“During a UN mission headed by WFP to Saqba and Kafr Batna in Eastern Ghouta in May, WFP found dire living conditions due to destroyed infrastructure and families’ limited purchasing power. People in both Saqba and Kafr Batna live in empty, half-damaged houses with little or no electricity. Medicine and doctors are in short supply and 7 percent of children in Saqba are reported to be moderately malnourished.
Civilians evacuated from Eastern Ghouta in March have moved to eight shelters where WFP and partners are providing life-saving food assistance. WFP has assisted nearly all people in the shelters which initially housed 100,000 people with ready to eat rations and date bars. We continue to assist the remaining nearly 30,000 people there.
Only three inter-agency convoys have entered Eastern Ghouta this year, including one to Nashabiyeh in mid-February and two to Douma in March, when WFP and partners delivered wheat flour for families and nutritional products for children. There were no inter-agency convoys to the area since then.”
Tarik Jašareviæ, for the World Health Organization (WHO), said that WHO and health sector partners had activated the emergency response plan for south-west Syria to respond to the escalating violence and the population’s health needs.
WHO had prepared a 27.5-ton shipment of medical supplies sufficient to provide more than 135,000 treatments, including 2,100 trauma treatments, which would be sent to Dar’a governorate once the Syrian authorities gave the green light. In addition, five mobile medical teams operated by NGOs and supported by WHO would be deployed to Dar’a governorate in coming days.
With regard to cross-border activities, WHO had procured emergency medical supplies, including surgical supply kits, inter-agency health kits, and trauma kits. A total of 51 tons of supplies would cross the border into Syria in the coming days and would be pre-positioned in warehouses throughout southern Syria to facilitate the emergency response.
WHO’s response in Dar’a was focused on increasing health service coverage through the provision of outreach services by WHO and partner NGOs, improving the quality of primary health-care services and treatment for non-communicable diseases, expanding immunization coverage through fixed and outreach teams, increasing access to mental health and psychosocial support services and establishing clear referral systems for trauma and secondary care.
Rhéal LeBlanc, for the United Nations Information Service in Geneva, recalled that on 25 June, following his meeting with senior representatives of France, Germany, the Hashemite Kingdom of Jordan, the Kingdom of Saudi Arabia, the United Kingdom and the United States, the Special Envoy for Syria had issued a statement on the way ahead on a Syrian-led and Syrian-owned UN-facilitated Geneva political process in accordance with Security Council resolution 2254 (2015).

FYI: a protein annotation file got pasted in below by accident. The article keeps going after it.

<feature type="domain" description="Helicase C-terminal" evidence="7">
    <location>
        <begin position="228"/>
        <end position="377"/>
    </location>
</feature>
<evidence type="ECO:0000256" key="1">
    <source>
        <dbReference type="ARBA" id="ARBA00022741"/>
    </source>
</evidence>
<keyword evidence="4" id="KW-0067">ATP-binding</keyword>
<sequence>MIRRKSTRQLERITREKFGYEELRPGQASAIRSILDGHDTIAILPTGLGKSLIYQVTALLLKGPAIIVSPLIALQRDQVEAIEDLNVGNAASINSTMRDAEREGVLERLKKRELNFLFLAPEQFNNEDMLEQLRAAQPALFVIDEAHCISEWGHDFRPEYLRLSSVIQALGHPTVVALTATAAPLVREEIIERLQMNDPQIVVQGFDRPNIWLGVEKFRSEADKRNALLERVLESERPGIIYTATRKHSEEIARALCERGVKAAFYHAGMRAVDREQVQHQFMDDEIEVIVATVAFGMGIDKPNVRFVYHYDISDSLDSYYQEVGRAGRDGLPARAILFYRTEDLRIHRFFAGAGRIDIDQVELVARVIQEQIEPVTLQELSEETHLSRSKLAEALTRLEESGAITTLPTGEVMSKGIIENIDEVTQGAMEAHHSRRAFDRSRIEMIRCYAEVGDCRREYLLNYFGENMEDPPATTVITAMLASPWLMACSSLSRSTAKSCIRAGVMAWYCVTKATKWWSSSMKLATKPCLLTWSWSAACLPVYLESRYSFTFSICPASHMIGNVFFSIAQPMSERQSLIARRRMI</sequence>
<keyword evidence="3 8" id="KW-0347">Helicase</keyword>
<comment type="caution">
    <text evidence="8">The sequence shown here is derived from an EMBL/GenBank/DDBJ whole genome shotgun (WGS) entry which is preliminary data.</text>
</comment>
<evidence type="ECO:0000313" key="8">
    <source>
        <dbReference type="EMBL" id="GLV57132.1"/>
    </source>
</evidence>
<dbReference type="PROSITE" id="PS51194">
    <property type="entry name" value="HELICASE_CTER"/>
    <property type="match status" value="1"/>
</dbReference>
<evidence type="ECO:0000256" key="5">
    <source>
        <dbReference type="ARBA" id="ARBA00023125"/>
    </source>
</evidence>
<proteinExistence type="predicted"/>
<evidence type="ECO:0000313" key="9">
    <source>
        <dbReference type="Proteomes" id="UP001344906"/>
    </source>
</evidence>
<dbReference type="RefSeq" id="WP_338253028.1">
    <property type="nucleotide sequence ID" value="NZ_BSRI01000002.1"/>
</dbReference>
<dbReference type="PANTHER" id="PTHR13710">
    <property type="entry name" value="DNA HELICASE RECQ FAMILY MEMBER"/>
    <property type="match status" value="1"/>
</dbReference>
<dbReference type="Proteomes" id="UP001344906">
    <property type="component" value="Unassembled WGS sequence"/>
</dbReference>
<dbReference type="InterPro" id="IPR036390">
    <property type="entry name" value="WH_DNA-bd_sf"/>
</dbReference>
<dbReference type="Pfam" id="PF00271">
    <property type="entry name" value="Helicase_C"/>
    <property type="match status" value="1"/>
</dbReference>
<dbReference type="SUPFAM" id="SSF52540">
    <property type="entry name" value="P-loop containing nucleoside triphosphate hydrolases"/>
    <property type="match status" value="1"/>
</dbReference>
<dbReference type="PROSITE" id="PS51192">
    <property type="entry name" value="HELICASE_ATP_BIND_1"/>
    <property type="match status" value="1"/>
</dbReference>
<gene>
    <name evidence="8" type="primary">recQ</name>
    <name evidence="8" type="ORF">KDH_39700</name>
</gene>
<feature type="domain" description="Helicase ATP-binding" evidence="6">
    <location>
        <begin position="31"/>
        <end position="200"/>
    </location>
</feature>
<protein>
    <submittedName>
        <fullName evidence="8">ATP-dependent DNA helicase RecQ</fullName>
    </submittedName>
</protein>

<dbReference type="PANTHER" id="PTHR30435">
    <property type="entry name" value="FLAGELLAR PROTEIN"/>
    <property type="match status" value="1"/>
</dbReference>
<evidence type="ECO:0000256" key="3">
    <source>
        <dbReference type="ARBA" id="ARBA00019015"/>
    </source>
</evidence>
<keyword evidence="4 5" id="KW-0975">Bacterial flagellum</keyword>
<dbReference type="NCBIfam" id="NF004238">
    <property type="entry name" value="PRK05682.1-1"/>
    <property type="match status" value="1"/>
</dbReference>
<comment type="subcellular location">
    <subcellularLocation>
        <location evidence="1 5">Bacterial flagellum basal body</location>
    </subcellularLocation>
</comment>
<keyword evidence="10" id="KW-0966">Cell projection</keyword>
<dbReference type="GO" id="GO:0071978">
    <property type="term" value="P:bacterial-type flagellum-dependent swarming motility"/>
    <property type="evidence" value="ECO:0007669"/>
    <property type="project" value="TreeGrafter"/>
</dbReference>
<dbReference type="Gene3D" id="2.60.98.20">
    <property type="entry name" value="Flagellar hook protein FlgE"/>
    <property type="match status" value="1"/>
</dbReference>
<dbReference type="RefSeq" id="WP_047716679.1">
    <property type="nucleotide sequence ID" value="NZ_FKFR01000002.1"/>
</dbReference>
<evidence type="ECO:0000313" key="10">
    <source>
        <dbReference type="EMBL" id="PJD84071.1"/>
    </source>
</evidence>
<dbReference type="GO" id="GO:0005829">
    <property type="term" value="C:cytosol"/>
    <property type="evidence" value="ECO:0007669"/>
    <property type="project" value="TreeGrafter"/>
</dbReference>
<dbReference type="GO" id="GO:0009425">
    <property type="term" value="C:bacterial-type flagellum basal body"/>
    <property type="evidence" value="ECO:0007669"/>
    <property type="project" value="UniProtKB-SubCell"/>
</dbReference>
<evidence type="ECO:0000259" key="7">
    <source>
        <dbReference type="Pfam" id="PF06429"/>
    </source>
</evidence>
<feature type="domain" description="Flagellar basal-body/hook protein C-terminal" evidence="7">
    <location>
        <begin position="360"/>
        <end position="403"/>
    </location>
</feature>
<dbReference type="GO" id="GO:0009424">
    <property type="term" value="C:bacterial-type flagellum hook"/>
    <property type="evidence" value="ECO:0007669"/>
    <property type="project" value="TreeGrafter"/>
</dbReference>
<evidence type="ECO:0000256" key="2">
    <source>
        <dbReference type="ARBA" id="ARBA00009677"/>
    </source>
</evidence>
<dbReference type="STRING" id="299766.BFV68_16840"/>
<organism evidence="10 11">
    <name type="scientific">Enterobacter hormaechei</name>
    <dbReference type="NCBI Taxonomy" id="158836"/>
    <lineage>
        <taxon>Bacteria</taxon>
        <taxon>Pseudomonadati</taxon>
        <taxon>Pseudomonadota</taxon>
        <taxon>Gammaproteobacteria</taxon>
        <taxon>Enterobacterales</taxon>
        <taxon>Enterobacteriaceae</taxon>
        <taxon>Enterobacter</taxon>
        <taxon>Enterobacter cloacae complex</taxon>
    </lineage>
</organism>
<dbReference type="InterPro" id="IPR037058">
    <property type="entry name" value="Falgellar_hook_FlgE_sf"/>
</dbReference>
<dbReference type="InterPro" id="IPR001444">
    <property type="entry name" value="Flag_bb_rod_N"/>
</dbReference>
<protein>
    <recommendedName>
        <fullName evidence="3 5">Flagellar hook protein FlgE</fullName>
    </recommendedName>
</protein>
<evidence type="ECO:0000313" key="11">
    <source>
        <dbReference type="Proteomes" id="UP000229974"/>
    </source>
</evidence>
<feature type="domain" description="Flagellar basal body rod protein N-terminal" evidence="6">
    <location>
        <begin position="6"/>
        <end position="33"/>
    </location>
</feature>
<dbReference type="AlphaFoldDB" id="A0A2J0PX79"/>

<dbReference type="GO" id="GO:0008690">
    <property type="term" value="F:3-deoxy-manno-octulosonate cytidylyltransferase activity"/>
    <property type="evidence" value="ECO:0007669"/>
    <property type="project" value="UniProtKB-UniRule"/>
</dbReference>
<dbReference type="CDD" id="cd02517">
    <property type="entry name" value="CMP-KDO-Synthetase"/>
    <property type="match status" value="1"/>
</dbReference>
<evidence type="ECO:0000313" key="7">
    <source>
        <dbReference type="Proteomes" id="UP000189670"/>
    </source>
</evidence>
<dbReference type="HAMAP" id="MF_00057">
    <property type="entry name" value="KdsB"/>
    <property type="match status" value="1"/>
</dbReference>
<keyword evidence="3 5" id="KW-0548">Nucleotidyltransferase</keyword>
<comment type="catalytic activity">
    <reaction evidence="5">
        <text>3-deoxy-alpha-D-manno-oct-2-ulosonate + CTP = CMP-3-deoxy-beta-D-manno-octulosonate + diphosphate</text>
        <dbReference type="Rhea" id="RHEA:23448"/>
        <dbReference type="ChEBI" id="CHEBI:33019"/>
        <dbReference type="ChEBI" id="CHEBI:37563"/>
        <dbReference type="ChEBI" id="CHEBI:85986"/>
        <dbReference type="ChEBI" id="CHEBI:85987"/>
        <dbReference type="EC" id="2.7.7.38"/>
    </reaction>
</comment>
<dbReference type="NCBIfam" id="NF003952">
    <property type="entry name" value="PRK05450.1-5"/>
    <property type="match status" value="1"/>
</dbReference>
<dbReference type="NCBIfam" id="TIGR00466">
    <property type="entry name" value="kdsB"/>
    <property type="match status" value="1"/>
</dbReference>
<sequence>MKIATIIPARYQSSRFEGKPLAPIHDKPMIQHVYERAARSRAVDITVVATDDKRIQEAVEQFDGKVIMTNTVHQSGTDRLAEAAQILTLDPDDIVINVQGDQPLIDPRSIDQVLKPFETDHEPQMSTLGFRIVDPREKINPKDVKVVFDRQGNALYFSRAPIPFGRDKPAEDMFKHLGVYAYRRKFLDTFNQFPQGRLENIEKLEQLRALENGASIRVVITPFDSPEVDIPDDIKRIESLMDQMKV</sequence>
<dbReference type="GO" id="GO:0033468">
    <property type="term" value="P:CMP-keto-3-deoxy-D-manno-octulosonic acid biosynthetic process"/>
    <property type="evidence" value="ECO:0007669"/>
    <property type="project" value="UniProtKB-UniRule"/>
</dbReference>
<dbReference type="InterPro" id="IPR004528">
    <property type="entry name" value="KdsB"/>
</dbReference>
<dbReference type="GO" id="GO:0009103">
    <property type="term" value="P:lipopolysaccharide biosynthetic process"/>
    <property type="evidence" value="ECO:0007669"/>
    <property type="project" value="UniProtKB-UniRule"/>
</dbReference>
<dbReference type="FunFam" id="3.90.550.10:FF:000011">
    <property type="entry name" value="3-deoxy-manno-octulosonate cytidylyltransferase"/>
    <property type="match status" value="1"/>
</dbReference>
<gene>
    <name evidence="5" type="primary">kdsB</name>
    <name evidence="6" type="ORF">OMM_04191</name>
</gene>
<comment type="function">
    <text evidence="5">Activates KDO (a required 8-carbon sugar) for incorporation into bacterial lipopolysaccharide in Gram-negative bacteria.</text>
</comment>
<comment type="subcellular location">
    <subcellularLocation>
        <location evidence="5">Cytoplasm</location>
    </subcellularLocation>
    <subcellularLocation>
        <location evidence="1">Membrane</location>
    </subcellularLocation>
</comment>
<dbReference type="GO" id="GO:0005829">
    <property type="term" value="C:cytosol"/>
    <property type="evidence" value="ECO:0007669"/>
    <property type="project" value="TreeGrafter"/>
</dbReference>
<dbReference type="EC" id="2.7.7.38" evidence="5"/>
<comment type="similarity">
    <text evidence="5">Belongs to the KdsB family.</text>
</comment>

The Special Envoy had highlighted the substantive exchanges that had taken place on the prospects for progress on the constitutional track, and on continuing diplomatic efforts to promote common ground among international players in support of a political settlement in Syria. He had also welcomed the reaffirmation by the six countries in attendance at the meeting of their support of the United Nations’ role in facilitating the political process and hoped they would return to Geneva as efforts to facilitate the establishment of a constitutional committee and address the wider dimensions of the political process continued. The Special Envoy would brief the Security Council at 4 p.m. CET on 27 June.
On 25 June, the Secretary-General had briefed the Security Council; he had continued to call on the parties to the conflict to engage meaningfully with the Special Envoy in the UN-facilitated political process in Geneva and urged progress in the establishment of the constitutional committee. The Secretary-General had also said that Security Council resolution 2254 remained the only internationally agreed avenue for a credible and sustainable end to the conflict.
Ebola outbreak in the Democratic Republic of the Congo
Tarik Jašareviæ, for the World Health Organization (WHO), said that the further spread of Ebola virus disease had largely been contained. WHO was cautiously confident regarding the situation, and knew that a continued aggressive response was required. Experience had shown that it only took one case to set off a fast-moving outbreak. The number of confirmed cases stood at 38, with 14 probable cases and 3 suspected cases, giving a total of 55 cases. There had been 28 deaths.
There had been no new confirmed cases since 6 June. A total of 3,280 people had so far been vaccinated by WHO and Médecins sans frontières. The follow-up period for the last 161 contacts was due to end on 27 June. When they had first been identified as contacts, they had been given the option of being vaccinated, and the vast majority of them had accepted that offer.
The current numbers marked an important step towards reaching the end of the outbreak, but it was not yet over. WHO was still in active response mode, with teams following up on as many as 20 alerts per day. Ongoing efforts were required in the Democratic Republic of the Congo to ensure that all suspected cases were identified.
Situation of migrants on the border between Algeria and the Niger